Making a small change in how you walk could slash your risk of type 2 diabetes

Making a small change in how you walk could slash your risk of type 2 diabetes
Diana Moran takes the GB News panel through her morning exercise routine
Sarra Gray

By Sarra Gray

Published: 26/12/2023

- 10:43

New research has found walking can dramatically reduce the risk of type 2 diabetes

Type 2 diabetes (T2D) can be difficult to manage and affect all aspects of life.

Scientists have found how Britons can reduce their risk of the illness by tweaking how they walk.

This is according to a new study published in the British Journal of Sports Medicine.

It looked at the relationship between walking speed and developing T2D in adults.

Couple walking

Walking at a quicker speed can slash the risk of T2D


The research studied adults walking at different speeds over a period of time to identify their chances of getting the illness.

Participants walked at less than 3.2 km/hour, 3.2-4.8 km/hour, 4.8-6.4 km/hour and over 6.4 km/hour.

All those who took part had similar physical activity levels and walked around the same amount of time each day.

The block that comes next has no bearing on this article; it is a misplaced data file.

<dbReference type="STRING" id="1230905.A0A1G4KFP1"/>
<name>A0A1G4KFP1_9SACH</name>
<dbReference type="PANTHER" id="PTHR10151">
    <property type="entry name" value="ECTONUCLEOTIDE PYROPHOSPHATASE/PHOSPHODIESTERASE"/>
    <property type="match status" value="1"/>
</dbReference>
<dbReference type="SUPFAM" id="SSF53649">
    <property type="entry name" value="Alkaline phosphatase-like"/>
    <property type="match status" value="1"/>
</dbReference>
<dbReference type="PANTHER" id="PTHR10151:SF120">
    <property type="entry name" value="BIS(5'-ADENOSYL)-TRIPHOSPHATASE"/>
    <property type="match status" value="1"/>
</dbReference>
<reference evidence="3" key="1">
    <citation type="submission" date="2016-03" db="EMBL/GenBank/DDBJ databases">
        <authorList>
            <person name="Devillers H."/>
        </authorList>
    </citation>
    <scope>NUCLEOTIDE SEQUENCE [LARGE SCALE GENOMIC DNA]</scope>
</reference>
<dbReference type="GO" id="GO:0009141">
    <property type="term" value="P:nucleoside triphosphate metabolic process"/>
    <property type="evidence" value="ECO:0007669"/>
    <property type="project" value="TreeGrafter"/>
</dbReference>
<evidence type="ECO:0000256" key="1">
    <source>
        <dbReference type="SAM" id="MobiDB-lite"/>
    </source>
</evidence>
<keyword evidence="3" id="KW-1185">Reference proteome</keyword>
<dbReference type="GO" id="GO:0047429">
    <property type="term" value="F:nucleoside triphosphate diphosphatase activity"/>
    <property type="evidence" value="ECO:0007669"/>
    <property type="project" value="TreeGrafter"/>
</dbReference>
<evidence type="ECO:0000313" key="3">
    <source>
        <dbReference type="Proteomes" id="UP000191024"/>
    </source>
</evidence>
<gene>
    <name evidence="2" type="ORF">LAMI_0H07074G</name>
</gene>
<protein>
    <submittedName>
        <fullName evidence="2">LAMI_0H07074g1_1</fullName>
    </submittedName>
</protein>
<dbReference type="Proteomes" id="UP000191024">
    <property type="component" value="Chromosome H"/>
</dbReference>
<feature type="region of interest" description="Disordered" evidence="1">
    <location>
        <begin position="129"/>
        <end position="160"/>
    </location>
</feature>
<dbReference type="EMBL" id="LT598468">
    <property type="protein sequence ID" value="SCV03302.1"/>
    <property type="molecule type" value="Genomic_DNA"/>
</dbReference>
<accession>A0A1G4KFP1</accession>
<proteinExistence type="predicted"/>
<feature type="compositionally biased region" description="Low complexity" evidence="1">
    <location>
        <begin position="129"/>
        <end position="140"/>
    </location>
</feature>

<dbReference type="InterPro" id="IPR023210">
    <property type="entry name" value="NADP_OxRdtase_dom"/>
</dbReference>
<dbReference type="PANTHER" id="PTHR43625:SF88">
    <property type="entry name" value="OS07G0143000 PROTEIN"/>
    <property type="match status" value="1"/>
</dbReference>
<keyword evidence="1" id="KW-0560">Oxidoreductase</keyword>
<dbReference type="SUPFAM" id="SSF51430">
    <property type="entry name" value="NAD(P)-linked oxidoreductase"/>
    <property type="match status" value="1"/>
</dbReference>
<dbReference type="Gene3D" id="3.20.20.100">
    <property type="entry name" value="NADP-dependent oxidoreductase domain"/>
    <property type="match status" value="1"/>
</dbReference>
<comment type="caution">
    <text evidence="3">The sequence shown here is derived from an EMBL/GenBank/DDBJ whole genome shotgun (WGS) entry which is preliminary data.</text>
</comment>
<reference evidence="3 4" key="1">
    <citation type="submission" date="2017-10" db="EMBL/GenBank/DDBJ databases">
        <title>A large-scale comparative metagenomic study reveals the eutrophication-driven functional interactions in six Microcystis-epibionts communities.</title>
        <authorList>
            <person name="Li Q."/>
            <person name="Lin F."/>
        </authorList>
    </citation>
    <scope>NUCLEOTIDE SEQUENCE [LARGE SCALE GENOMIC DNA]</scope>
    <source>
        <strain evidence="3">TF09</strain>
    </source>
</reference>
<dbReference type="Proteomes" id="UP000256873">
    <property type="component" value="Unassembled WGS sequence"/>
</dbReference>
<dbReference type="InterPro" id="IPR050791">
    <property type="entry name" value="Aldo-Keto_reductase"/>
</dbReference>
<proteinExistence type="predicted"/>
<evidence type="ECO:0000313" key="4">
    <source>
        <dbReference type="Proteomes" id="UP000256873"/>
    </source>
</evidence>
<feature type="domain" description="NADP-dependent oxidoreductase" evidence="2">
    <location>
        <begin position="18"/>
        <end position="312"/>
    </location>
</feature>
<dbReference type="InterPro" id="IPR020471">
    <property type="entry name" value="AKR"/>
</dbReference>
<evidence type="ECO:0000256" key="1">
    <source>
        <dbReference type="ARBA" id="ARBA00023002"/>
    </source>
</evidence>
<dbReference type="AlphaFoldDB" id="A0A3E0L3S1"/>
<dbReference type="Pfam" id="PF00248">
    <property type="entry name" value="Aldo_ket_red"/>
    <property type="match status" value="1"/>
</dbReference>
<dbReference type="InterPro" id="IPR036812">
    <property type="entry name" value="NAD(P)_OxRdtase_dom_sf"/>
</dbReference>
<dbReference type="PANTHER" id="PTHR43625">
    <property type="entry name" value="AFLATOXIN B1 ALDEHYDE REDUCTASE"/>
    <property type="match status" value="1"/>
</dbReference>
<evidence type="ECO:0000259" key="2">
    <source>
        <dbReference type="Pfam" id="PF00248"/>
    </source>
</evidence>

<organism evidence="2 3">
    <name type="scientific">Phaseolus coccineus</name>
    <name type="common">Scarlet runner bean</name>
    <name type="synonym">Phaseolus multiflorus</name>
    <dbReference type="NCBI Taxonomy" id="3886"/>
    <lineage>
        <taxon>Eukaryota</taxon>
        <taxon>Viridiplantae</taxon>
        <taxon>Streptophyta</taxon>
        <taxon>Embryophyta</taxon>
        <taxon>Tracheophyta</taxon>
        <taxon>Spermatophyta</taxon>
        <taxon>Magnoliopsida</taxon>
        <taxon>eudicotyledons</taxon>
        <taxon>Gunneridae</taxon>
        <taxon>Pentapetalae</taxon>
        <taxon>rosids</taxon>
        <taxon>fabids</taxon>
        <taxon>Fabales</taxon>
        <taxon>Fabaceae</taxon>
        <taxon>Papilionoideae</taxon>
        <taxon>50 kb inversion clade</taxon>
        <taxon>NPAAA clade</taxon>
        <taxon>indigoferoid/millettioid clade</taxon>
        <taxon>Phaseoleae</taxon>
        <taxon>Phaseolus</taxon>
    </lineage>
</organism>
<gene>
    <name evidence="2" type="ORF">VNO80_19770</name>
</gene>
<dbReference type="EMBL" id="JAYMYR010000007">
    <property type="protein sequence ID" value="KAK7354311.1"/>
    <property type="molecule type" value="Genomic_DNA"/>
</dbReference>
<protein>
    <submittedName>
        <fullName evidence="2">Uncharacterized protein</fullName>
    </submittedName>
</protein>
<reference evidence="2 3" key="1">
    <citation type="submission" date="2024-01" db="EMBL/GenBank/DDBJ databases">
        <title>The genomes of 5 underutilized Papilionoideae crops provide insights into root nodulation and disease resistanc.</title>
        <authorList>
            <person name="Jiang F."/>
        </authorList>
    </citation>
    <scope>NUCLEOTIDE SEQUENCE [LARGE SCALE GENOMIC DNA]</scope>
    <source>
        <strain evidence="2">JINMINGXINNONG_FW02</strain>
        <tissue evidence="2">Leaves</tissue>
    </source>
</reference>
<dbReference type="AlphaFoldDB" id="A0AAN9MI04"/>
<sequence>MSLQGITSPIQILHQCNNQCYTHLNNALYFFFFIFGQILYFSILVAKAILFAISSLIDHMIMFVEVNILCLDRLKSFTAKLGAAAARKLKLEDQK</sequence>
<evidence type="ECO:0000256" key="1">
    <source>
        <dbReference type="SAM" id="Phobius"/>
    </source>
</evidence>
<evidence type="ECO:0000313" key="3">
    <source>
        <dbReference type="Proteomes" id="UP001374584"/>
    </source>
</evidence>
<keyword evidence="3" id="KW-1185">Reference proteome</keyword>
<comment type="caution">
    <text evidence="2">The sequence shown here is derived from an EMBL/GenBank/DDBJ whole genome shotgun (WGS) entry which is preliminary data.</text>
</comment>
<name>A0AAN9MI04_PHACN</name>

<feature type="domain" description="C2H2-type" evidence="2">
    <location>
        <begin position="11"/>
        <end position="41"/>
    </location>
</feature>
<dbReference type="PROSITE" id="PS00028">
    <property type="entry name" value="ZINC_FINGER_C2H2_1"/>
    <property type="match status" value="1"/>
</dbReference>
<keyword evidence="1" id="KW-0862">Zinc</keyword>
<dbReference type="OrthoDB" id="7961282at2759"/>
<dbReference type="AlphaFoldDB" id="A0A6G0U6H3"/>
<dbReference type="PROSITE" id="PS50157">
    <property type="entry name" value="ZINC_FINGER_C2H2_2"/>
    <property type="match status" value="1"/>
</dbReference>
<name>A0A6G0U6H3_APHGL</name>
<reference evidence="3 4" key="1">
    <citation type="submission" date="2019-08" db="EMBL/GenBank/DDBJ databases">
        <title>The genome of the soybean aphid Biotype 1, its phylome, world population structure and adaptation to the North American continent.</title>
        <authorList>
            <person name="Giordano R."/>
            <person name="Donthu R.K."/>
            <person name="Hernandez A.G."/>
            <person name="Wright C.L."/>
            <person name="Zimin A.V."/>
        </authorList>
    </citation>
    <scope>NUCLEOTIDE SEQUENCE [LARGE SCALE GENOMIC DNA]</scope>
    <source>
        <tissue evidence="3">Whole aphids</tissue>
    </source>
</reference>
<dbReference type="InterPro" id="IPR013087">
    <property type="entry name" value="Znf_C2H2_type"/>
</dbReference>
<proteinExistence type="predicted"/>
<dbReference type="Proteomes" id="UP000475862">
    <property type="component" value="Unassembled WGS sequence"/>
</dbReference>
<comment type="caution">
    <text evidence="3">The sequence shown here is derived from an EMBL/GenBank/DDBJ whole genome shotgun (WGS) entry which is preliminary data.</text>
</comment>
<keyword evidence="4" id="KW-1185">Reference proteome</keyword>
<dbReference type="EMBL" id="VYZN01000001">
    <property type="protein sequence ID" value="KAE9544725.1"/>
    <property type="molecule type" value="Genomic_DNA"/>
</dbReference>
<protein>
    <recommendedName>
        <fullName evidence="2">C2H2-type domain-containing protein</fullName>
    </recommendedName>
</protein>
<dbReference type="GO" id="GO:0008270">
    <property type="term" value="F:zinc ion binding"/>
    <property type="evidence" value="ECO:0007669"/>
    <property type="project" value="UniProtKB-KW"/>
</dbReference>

However, the research found those who walked at a speed of 4 km/hour or above "significantly" reduced their risk of T2D.

Walking at a faster speed was found to have the best results when it comes to delaying diabetes but all exercise is good for this.

There is overwhelming evidence that walking and exercising regularly can reduce the risk of T2D as well as illnesses such as heart disease and dementia.

A study published in the National Institute of Health found walking half an hour a day and following a low-fat diet could slash the risk by 58 per cent.

This comes as a doctor shared exercise is the best way to add years to your life.

Walking a dog

Exercise has lots of health benefits


Dr Peter Attia said: "Exercise is hands down the most potent tool or intervention we have to affect both of the metrics we care about - lifespan and healthspan.

"On the lifespan side of the equation, having a very high degree of cardiorespiratory fitness, having high muscle mass and high strength, relative to your sex and age, is a better predictor of longer life.

"[This means] a great reduction of all causes of mortality... than anything else we have."

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